When considering financing options for home buying, borrowers have two options: a bank or a mortgage broker.
According to the Eastern Morning Herald, Canadians are looking for the best possible mortgage rates. The statistics show that as Canada's housing market continues to recover from the global recession in 2008, mortgage brokers are favored for helping people with financing needs for their homes.
In one year, the National Bank Composite House Price Index was up 2 percent in April 2013. That's the smallest increase in 15 years. With the slow growth, tighter requirements and low interest rates, the mortgage market in Canada is becoming competitive. Continue reading
A report from PricewaterhouseCoopers spotlights new trends in Canadian views on debt, as well as the impact of mortgage restrictions on the real estate market.
Data from The Tide Turns: Canadians, Debt and Retail Lending study shows that more Canadians are comfortable with the amount of debt they're carrying, and they're also more focused on reducing it. Of 1,228 Canadians surveyed, 57 percent felt their debt level was about right. This marks a decrease from 59 percent during the previous year.
Meanwhile, 66 percent of respondents indicated that they plan on reducing their debt this year. This represents a 3 percent increase from last year.
Additionally, Canadians remain optimistic regarding the economy and their own financial situations. More than half (55 percent) of respondents said they think the nation's economy will remain stable or grow. Nearly half (46 percent) believe their income will rise over the next five years. Continue reading
When it comes to getting a home mortgage approved, "pre-approval" can be one of the trickiest factors in determining mortgage rates. With the housing market always at least somewhat in flux, many people looking to buy turn to pre-approval as a way to find a preferred rate as they search for a home.
But even for mortgage professionals, the term pre-approval can take on different meanings. And to make things even trickier, it is often conflated with the term "rate hold," which to the average consumer, as well as many lenders, sounds like two different things. However, some mortgage professionals view them as the same. So, how does one make sense of this already complicated process when people inside the industry can't even seem to completely agree? Continue reading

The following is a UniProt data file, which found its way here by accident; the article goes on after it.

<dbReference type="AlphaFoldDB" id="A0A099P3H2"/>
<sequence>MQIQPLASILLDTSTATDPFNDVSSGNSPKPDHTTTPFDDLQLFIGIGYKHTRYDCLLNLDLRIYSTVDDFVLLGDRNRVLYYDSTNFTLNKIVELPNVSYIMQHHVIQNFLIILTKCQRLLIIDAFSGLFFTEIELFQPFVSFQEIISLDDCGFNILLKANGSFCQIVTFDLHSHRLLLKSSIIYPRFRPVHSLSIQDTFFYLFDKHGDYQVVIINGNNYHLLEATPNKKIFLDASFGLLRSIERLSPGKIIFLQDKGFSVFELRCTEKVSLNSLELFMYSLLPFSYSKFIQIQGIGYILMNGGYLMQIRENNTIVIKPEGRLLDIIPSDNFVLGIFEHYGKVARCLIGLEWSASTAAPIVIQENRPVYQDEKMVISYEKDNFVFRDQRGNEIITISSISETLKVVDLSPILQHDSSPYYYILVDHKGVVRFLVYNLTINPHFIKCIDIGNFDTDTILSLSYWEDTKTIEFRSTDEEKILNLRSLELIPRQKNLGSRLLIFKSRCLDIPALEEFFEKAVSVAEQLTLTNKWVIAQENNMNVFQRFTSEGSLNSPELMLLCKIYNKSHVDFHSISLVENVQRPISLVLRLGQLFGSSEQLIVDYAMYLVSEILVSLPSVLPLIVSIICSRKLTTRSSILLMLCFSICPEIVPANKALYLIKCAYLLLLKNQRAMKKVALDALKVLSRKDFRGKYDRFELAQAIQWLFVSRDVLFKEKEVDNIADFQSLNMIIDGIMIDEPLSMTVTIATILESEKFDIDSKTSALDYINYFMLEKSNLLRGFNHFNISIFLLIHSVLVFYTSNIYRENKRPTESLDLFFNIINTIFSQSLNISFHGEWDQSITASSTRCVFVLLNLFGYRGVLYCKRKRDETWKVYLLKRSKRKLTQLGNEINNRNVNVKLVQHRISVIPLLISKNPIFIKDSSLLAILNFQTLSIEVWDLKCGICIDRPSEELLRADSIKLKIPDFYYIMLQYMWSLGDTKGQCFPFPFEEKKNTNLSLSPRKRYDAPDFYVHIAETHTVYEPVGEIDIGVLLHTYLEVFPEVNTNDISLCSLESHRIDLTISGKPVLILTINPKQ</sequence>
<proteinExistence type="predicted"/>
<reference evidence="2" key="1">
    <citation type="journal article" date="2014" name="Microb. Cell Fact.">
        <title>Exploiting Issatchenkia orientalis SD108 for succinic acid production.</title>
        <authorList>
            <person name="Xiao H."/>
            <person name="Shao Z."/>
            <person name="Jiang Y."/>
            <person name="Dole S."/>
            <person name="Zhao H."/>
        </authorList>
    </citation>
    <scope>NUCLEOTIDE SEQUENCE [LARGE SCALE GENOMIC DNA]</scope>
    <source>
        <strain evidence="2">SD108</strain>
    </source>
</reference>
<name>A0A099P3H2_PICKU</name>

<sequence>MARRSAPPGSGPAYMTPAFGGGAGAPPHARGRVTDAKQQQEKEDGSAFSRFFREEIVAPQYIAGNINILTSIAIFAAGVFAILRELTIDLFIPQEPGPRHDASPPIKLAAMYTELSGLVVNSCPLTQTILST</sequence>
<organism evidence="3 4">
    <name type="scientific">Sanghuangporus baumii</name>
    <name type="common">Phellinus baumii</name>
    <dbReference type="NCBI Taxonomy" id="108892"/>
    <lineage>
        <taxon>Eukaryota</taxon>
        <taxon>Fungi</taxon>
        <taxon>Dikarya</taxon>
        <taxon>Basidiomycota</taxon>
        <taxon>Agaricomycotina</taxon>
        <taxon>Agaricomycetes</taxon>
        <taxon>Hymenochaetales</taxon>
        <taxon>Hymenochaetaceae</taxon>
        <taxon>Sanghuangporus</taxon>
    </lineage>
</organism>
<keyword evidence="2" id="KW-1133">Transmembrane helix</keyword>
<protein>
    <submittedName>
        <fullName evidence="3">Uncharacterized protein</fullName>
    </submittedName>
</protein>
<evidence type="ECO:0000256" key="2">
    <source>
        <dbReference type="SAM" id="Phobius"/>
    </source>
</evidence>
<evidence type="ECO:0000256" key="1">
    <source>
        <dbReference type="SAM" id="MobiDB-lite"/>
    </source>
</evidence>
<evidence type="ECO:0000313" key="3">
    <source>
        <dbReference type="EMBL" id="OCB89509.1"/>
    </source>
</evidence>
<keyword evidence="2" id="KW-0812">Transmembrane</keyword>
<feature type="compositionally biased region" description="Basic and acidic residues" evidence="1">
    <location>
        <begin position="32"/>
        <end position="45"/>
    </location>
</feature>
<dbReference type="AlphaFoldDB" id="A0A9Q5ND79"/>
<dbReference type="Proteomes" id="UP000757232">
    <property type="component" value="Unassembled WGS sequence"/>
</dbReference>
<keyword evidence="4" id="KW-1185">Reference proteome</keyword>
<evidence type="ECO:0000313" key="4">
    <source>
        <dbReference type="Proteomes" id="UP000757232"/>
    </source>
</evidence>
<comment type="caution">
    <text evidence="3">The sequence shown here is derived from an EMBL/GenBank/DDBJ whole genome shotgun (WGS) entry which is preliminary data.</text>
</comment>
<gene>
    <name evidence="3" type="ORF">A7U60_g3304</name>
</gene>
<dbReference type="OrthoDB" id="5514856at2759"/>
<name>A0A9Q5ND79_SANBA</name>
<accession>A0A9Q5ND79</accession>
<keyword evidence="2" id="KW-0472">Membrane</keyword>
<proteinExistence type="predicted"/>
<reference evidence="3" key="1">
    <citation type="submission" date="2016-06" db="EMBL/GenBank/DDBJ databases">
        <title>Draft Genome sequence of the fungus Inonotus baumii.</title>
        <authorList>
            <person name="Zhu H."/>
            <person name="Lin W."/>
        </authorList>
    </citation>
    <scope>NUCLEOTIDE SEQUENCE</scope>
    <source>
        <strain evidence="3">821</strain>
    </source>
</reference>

Are homes in Canada too expensive?
According to a recent article from The Globe and Mail, the answer is: sometimes.
"…[T]here is clearly some stress on affordability, which is reported on in depth by Royal Bank of Canada's economists every three months," the article stated. "As RBC points out in each report, lenders typically qualify borrowers by checking whether mortgage payments, property taxes and heating costs account for no more than 32 per cent of gross household income. In the first quarter of 2013, this package of housing costs consumed a low of 30.4 percent of average household income in Edmonton for a detached bungalow and a high of 82.3 percent in Vancouver." Continue reading
While rising home prices are good news for sellers and buyers seeking a sound investment, they can also make it that much harder for some Canadians to enter into homeownership.
As a recent article from The Globe and Mail points out, even with mortgage tightening and a dip in sales, home prices continue to remain high throughout the country. As home sales decreased, so did the number of homeowners putting their properties up for sale, keeping the inventory of available properties fairly low, and, by extension, prices high.
"The latest data suggest that the softening in prices is likely to be milder than expected," the article stated. "In Vancouver, the city that was the frothiest in 2011 and the hardest hit by last year's correction, prices did decline. But they're already on the mend." Continue reading
While many industry observers feel that the mortgage restrictions put in place by Finance Minister Jim Flaherty could lead to a crash in the Canadian real estate market, Flaherty feels that current figures are a positive sign, according to Financial Post.
"I'm comfortable about where we are," he told Julian Beltrame of the Canadian Press. "I'm pleased in particular that the condo market in big cities has fallen back. I'm also pleased with some other moderation in new house construction and in demand for mortgages. I think these are healthy developments because I think we were beginning to see some indications of the beginning of a bubble."